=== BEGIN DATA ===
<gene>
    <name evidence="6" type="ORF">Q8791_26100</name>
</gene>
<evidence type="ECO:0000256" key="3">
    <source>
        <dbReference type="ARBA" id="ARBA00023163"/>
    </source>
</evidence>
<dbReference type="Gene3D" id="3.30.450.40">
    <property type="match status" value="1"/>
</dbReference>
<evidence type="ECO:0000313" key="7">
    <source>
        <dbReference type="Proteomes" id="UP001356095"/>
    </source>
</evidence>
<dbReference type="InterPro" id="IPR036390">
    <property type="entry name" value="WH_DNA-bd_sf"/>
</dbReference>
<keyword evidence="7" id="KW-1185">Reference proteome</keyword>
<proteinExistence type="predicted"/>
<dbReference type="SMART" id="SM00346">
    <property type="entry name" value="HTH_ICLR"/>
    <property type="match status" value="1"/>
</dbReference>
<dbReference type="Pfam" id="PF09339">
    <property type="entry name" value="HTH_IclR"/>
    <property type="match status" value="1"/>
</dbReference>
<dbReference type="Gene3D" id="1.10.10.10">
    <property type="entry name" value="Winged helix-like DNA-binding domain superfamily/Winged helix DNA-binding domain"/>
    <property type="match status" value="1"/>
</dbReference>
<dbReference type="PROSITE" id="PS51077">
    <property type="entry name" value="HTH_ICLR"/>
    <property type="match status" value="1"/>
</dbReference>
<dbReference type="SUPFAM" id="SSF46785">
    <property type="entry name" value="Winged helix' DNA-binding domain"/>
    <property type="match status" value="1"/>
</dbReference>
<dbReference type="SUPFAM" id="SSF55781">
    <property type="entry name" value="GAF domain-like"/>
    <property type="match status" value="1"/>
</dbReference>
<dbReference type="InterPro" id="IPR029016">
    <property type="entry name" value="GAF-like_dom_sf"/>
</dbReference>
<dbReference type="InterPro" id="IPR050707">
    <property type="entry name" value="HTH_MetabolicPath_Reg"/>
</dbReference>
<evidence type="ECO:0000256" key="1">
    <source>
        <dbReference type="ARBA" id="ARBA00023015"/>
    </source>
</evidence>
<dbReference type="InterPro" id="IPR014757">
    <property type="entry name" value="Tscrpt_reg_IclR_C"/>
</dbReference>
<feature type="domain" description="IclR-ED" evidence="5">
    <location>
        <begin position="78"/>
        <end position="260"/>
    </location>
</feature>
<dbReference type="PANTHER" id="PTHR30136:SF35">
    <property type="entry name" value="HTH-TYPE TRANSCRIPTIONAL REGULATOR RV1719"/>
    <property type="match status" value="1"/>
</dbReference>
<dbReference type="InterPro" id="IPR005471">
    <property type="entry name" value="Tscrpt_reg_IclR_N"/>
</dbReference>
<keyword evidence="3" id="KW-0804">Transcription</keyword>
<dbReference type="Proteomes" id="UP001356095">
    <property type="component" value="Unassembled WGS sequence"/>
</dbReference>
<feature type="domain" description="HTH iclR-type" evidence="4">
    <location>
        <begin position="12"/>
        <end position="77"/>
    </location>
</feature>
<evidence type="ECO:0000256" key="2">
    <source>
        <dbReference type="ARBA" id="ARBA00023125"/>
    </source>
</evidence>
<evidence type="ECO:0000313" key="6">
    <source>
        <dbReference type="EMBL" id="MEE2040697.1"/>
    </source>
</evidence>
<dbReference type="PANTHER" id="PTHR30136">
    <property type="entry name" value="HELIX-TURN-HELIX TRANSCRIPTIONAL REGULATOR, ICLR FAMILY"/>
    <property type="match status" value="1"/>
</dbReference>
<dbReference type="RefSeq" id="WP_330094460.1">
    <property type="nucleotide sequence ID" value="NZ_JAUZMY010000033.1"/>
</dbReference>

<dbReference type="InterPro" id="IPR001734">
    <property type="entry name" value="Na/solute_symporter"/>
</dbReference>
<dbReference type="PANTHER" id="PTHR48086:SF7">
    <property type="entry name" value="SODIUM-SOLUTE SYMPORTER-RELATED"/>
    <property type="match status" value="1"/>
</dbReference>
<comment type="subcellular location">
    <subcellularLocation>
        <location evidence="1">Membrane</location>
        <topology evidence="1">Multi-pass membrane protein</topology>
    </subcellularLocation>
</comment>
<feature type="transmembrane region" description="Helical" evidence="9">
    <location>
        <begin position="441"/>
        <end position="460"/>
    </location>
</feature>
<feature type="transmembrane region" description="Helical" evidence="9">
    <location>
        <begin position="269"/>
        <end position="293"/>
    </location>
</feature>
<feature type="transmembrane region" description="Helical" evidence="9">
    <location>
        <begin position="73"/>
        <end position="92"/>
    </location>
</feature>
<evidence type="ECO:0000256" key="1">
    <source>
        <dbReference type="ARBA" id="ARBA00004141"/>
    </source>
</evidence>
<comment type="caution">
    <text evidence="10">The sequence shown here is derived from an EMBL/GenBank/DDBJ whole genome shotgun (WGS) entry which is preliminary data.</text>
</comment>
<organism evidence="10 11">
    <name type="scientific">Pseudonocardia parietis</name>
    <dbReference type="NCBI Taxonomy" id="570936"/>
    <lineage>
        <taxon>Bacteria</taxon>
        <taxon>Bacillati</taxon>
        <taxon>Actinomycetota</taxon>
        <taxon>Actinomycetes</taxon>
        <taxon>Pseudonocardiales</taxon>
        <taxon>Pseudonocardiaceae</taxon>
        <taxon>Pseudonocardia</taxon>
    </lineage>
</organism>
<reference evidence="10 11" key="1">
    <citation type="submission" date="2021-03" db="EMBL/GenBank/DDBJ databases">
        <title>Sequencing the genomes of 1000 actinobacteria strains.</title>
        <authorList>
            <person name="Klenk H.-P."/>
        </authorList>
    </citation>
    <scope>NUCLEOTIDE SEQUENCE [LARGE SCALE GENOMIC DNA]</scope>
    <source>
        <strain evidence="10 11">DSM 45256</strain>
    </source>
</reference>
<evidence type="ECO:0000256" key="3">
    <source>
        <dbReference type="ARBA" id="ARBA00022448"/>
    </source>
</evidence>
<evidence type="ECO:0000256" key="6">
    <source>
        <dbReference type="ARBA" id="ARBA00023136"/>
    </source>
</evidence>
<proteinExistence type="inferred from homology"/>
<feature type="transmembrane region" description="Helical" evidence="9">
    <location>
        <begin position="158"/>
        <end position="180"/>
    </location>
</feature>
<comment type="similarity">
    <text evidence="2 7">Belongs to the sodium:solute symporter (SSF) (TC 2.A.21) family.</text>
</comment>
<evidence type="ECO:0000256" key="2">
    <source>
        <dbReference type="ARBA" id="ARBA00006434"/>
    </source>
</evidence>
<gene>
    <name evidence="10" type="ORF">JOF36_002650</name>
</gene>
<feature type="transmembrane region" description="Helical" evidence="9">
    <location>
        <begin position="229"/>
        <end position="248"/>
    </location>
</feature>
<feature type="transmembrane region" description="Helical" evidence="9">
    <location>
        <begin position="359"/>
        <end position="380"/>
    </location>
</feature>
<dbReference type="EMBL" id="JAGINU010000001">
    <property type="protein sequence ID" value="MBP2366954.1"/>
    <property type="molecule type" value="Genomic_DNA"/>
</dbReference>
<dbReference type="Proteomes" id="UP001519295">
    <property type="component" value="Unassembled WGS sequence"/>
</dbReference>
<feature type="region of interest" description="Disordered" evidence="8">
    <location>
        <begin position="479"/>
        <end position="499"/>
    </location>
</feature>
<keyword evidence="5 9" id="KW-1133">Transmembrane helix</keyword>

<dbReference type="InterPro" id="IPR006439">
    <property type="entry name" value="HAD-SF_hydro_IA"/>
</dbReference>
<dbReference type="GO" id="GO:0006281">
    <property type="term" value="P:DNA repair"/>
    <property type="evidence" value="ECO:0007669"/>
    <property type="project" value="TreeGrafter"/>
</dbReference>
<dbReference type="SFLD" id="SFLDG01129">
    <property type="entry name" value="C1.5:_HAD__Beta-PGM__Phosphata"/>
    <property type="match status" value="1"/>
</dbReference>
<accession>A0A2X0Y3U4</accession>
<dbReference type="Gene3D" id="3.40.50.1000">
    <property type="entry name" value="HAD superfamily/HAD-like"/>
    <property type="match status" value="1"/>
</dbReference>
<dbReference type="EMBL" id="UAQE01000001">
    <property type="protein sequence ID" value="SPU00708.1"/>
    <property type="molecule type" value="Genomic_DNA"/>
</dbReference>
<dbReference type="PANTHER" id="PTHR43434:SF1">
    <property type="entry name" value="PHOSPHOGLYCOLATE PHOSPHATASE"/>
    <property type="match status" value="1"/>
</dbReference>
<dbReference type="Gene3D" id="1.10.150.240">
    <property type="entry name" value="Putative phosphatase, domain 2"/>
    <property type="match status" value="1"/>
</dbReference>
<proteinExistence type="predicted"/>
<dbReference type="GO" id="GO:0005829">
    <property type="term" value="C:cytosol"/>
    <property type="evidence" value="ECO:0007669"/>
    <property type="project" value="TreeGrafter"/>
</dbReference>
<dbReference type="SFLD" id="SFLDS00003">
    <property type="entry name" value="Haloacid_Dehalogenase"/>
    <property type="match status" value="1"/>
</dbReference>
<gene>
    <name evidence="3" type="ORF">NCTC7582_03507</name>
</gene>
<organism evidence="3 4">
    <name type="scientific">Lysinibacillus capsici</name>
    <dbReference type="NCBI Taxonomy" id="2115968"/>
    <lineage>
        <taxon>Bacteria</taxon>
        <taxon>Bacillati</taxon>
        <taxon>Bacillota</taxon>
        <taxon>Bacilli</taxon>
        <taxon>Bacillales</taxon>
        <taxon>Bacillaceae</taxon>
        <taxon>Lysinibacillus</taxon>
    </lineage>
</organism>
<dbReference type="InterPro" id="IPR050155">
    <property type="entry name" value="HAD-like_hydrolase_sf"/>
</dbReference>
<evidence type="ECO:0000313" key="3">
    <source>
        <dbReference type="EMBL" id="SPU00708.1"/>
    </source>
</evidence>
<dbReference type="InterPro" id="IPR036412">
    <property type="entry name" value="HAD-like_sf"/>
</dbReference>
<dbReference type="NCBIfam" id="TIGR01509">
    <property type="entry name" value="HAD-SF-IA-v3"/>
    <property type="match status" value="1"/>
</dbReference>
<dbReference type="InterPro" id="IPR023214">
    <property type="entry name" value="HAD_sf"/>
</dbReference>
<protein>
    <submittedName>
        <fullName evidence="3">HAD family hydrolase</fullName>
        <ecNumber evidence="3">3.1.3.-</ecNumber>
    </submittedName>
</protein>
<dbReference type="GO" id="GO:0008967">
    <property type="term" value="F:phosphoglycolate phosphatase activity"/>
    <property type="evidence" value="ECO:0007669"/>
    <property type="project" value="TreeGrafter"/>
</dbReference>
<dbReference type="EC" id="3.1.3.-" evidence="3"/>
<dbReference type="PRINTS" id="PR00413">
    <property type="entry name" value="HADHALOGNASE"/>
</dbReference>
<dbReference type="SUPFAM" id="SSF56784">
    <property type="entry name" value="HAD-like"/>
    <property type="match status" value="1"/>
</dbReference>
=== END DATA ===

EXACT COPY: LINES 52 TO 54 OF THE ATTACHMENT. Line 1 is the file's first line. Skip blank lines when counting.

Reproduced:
<evidence type="ECO:0000256" key="1">
    <source>
        <dbReference type="ARBA" id="ARBA00023015"/>